Nanotechnology Now

Our NanoNews Digest Sponsors

Heifer International

Wikipedia Affiliate Button


DHgate

Home > Press > New cobalt-graphene catalyst could challenge platinum for use in fuel cells: Performs nearly as well as precious metal catalysts

Nanoparticles of cobalt attach themselves to a graphene substrate in a single layer. As a catalyst, the cobalt-graphene combination was a little slower getting the oxygen reduction reaction going, but it reduced oxygen faster and lasted longer than platinum-based catalysts.

Credit: Sun Lab/Brown University
Nanoparticles of cobalt attach themselves to a graphene substrate in a single layer. As a catalyst, the cobalt-graphene combination was a little slower getting the oxygen reduction reaction going, but it reduced oxygen faster and lasted longer than platinum-based catalysts.

Credit: Sun Lab/Brown University

Abstract:
There's a new contender in the race to find an inexpensive alternative to platinum catalysts for use in hydrogen fuel cells.

New cobalt-graphene catalyst could challenge platinum for use in fuel cells: Performs nearly as well as precious metal catalysts

Providence, RI | Posted on October 17th, 2012

Brown University chemist Shouheng Sun and his students have developed a new material a graphene sheet covered by cobalt and cobalt-oxide nanoparticles that can catalyze the oxygen reduction reaction nearly as well as platinum does and is substantially more durable.

The new material "has the best reduction performance of any nonplatinum catalyst," said Shaojun Guo, postdoctoral researcher in Sun's lab and lead author of a paper published online in the journal Angewandte Chemie International Edition.

The oxygen reduction reaction occurs on the cathode side of a hydrogen fuel cell. Oxygen functions as an electron sink, stripping electrons from hydrogen fuel at the anode and creating the electrical pull that keeps the current running through electrical devices powered by the cell. "The reaction requires a catalyst, and platinum is currently the best one," said Sun. "But it's very expensive and has a very limited supply, and that's why you don't see a lot of fuel cell use aside from a few special purposes."

Thus far scientists have been unable to develop a viable alternative. A few researchers, including Sun and Guo, have developed new catalysts that reduce the amount of platinum required, but an effective catalyst that uses no platinum at all remains elusive.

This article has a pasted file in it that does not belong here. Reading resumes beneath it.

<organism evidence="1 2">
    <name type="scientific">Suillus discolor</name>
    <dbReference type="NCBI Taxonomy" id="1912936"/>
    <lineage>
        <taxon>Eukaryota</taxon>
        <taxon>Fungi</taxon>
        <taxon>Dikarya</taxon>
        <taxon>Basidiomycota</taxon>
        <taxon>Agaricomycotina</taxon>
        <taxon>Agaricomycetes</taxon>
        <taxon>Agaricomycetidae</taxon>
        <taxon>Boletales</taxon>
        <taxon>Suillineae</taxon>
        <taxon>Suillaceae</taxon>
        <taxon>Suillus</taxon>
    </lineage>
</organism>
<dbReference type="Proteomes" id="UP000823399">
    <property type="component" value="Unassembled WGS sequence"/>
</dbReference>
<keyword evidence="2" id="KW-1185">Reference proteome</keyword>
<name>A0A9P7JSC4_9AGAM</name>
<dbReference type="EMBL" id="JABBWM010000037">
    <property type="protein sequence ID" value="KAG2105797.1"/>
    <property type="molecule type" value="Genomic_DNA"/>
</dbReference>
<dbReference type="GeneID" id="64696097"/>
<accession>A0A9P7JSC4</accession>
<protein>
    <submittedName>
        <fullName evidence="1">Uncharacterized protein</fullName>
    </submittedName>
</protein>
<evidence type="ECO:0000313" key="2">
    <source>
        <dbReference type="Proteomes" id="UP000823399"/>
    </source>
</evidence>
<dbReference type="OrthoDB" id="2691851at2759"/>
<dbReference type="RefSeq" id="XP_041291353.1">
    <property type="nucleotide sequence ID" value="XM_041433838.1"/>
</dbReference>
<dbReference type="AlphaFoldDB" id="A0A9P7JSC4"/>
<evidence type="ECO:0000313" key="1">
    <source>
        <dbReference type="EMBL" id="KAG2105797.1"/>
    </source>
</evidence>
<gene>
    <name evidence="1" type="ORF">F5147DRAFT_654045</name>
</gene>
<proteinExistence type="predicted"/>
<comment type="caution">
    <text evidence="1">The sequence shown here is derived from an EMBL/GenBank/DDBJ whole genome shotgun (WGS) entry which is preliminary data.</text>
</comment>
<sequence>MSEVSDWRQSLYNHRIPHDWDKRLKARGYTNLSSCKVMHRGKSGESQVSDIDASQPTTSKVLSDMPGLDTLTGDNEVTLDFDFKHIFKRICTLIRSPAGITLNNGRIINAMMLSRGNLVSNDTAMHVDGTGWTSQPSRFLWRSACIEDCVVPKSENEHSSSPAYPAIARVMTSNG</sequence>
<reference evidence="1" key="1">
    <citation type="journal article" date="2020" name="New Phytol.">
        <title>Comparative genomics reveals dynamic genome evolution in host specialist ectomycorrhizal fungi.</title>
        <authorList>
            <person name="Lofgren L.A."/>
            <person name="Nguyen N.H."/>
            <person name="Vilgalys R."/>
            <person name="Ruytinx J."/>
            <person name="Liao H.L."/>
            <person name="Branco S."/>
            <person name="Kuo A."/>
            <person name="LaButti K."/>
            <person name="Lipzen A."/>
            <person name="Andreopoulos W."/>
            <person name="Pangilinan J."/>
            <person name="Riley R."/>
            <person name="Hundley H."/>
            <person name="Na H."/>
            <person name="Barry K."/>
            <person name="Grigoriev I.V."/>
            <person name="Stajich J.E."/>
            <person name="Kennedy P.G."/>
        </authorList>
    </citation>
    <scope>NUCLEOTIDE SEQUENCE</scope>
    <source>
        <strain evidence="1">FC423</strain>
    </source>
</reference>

This new graphene-cobalt material is the most promising candidate yet, the researchers say. It is the first catalyst not made from a precious metal that comes close to matching platinum's properties.

Lab tests performed by Sun and his team showed that the new graphene-cobalt material was a bit slower than platinum in getting the oxygen reduction reaction started, but once the reaction was going, the new material actually reduced oxygen at a faster pace than platinum. The new catalyst also proved to be more stable, degrading much more slowly than platinum over time. After about 17 hours of testing, the graphene-cobalt catalyst was performing at around 70 percent of its initial capacity. The platinum catalyst the team tested performed at less than 60 percent after the same amount of time.

Cobalt is an abundant metal, readily available at a fraction of what platinum costs. Graphene is a one-atom-thick sheet of carbon atoms arranged in a honeycomb structure. Developed in the last few years, graphene is renowned for its strength, electrical properties, and catalytic potential.

Self-assembly process

Often, graphene nanoparticle materials are made by growing nanoparticles directly on the graphene surface. But that process is problematic for making a catalyst, Sun said. "It's really difficult to control the size, shape, and composition of nanoparticles," he said.

Sun and his team used a self-assembly method that gave them more control over the material's properties. First, they dispersed cobalt nanoparticles and graphene in separate solutions. The two solutions were then combined and pounded with sound waves to make sure they mixed thoroughly. That caused the nanoparticles to attach evenly to the graphene in a single layer, which maximizes the potential of each particle to be involved in the reaction. The material was then pulled out of solution using a centrifuge and dried. When exposed to air, outside layers of atomic cobalt on each nanoparticle are oxidized, forming a shell of cobalt-oxide that helps protect the cobalt core.

The researchers could control the thickness of the cobalt-oxide shell by heating the material at 70 degrees Celsius for varying amounts of time. Heating it longer increased the thickness of the shell. This way, they could fine-tune the structure in search of a combination that gives top performance. In this case, they found that a 1-nanometer shell of cobalt-oxide optimized catalytic properties.

Sun and his team are optimistic that with more study their material could one day be a suitable replacement for platinum catalysts. "Right now, it's comparable to platinum in an alkaline medium," Sun said, "but it's not ready for use yet. We still need to do more tests."